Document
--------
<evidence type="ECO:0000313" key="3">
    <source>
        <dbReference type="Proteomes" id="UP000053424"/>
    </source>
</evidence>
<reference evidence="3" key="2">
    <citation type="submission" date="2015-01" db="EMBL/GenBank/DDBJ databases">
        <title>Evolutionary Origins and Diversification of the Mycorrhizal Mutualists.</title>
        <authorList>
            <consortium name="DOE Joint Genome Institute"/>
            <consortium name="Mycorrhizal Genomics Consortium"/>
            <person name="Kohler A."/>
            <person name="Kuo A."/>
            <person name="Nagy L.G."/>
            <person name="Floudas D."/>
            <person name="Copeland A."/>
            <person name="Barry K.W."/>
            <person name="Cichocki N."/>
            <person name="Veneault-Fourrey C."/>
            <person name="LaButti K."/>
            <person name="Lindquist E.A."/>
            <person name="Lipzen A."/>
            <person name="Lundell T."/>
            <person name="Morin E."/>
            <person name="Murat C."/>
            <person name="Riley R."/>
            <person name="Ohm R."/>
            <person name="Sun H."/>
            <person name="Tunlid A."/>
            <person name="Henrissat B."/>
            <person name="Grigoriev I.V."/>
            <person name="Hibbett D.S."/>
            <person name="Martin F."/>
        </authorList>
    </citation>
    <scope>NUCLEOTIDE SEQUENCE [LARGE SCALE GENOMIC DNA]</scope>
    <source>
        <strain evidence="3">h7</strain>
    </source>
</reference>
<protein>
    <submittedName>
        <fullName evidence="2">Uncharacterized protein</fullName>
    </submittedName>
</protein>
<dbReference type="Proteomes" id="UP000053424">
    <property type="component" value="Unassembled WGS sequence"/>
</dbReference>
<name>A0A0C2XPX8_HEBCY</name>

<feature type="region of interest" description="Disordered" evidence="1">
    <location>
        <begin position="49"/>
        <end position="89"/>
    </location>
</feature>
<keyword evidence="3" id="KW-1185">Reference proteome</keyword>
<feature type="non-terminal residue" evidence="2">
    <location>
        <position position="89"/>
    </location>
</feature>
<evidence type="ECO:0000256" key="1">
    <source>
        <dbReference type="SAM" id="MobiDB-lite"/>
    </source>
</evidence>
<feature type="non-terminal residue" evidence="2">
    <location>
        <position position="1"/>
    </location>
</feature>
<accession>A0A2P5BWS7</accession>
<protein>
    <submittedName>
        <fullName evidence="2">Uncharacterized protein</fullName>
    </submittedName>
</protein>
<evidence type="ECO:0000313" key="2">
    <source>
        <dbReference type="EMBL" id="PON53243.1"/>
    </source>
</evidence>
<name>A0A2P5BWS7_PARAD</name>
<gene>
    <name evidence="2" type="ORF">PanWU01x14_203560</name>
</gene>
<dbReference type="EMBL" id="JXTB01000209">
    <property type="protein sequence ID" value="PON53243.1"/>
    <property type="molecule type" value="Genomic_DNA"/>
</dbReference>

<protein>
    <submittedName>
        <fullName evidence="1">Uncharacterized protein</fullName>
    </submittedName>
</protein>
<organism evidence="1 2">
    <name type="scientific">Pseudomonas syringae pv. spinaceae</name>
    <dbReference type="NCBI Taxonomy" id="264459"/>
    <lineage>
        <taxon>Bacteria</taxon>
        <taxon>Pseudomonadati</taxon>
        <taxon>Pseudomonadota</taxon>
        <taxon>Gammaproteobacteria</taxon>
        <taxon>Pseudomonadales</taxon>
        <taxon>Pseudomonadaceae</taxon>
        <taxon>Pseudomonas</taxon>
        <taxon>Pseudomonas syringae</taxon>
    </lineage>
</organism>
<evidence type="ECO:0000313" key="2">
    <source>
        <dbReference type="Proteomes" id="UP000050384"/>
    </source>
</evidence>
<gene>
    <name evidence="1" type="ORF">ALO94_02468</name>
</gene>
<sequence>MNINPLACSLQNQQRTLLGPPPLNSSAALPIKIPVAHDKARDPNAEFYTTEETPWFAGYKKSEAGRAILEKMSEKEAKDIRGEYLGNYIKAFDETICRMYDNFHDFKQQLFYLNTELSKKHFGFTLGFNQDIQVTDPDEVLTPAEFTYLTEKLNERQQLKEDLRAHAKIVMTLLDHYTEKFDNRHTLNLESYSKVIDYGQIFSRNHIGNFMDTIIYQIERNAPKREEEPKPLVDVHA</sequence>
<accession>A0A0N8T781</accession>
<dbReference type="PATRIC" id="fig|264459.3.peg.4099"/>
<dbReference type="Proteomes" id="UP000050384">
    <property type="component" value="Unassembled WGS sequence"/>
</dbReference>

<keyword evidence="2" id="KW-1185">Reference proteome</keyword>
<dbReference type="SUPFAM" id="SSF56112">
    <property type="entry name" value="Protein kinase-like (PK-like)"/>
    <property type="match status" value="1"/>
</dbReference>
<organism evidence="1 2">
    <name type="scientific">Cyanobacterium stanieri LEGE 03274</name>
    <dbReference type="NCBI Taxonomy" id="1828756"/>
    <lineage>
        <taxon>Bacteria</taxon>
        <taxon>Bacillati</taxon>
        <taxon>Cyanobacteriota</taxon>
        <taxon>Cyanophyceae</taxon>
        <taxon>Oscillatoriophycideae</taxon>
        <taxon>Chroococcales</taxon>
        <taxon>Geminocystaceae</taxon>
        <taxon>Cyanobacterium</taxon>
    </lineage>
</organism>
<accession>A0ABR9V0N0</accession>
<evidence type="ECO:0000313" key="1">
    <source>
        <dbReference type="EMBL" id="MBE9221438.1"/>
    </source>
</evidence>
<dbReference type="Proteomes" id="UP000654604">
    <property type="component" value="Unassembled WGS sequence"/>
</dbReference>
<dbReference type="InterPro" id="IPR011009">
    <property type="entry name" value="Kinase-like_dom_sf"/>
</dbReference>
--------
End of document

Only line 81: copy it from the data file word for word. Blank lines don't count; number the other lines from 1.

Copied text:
    </source>